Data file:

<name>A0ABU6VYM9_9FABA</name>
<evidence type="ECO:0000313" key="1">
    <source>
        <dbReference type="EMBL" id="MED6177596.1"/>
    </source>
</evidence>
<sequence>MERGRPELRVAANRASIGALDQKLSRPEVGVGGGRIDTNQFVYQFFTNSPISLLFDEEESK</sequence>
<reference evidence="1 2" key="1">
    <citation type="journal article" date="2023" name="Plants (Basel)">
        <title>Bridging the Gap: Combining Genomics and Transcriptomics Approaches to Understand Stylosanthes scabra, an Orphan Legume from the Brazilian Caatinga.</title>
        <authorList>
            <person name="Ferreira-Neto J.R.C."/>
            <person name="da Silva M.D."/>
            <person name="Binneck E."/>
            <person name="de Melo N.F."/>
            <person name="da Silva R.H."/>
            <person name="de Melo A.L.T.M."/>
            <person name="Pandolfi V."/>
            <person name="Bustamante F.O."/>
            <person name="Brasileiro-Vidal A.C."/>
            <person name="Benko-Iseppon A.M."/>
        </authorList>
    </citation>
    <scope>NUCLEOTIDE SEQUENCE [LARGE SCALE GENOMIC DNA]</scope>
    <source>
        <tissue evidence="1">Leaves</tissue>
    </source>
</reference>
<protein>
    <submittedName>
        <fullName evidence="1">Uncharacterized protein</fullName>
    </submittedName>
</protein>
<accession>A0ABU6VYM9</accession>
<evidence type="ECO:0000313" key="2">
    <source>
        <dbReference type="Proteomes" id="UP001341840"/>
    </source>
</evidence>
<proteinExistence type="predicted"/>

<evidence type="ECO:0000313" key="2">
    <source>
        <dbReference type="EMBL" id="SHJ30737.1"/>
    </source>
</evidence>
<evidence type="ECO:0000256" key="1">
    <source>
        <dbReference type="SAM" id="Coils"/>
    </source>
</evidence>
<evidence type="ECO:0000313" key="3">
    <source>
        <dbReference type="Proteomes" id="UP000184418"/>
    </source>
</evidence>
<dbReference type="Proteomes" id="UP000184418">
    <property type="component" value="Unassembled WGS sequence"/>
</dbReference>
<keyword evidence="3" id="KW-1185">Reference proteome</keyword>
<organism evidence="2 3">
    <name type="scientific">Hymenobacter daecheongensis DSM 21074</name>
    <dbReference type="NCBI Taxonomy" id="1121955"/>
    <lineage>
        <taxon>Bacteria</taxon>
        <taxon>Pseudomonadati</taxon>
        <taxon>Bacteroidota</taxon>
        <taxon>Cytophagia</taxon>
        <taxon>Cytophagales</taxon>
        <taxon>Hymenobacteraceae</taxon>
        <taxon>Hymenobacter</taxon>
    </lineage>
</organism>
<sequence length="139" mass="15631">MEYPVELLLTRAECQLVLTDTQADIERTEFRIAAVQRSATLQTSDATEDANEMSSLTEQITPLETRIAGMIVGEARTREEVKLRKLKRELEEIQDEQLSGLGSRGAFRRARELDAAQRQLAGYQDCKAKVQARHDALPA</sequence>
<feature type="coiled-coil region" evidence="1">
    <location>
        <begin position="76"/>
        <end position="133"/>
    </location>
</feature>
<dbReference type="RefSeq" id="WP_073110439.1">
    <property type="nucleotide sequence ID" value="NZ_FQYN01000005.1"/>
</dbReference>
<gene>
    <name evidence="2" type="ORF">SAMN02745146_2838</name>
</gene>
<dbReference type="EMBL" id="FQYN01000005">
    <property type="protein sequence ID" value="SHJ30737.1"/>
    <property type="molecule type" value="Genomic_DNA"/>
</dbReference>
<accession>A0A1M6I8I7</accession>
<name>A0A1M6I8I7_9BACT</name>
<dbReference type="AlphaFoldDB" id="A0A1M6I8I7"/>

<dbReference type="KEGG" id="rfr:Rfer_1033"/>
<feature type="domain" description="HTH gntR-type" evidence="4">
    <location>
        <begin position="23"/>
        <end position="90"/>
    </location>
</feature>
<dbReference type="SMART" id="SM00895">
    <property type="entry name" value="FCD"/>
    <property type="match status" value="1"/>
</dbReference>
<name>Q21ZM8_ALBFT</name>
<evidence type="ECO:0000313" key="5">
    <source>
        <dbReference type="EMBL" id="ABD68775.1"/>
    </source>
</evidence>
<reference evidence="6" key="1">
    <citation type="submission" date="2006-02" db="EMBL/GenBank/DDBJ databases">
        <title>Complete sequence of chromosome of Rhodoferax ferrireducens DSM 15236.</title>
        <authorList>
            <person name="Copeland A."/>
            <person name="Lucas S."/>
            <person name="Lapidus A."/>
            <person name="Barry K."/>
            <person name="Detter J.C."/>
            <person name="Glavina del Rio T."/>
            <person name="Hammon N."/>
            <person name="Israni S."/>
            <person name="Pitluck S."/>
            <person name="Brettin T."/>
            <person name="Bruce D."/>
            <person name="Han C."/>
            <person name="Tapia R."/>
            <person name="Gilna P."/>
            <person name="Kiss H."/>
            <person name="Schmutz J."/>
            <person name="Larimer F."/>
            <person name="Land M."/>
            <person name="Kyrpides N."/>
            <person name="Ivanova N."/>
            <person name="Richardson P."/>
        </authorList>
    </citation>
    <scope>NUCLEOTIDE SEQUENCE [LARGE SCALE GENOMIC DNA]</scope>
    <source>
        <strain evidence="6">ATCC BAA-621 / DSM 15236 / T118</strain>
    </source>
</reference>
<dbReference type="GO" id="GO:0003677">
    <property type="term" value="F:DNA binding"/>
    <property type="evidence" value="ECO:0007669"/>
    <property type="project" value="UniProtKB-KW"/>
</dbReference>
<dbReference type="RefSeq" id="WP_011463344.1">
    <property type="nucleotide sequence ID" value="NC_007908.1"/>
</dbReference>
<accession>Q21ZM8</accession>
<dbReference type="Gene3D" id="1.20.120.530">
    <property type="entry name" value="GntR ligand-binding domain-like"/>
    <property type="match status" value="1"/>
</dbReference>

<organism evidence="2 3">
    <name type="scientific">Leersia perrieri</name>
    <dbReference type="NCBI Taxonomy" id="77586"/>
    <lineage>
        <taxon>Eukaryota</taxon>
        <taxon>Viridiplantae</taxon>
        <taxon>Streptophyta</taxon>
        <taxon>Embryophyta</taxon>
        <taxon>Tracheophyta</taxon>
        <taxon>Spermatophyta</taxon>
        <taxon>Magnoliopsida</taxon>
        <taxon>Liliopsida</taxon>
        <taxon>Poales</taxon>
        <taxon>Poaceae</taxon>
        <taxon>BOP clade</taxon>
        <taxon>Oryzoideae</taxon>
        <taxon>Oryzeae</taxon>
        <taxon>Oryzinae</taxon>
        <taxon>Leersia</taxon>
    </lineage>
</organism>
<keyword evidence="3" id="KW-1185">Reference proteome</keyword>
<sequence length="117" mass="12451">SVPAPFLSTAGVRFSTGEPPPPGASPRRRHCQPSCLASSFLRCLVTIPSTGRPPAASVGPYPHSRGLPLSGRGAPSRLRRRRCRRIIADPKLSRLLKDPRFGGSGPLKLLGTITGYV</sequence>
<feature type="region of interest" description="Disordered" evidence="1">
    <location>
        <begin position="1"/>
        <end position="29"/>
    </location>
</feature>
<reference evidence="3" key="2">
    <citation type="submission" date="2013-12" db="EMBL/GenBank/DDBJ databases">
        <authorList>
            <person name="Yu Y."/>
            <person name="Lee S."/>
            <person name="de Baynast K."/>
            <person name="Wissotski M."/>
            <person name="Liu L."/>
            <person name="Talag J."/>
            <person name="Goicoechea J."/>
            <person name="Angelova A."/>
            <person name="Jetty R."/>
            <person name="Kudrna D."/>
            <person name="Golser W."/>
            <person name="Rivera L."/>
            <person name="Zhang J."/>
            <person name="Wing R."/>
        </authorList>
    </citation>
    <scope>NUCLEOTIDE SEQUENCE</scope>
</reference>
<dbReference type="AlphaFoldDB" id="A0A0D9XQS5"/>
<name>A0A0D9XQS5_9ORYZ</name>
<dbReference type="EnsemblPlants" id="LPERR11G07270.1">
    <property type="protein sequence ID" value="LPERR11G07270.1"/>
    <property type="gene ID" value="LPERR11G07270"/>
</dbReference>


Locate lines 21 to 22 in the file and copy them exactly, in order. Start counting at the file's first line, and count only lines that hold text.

            <person name="Benko-Iseppon A.M."/>
        </authorList>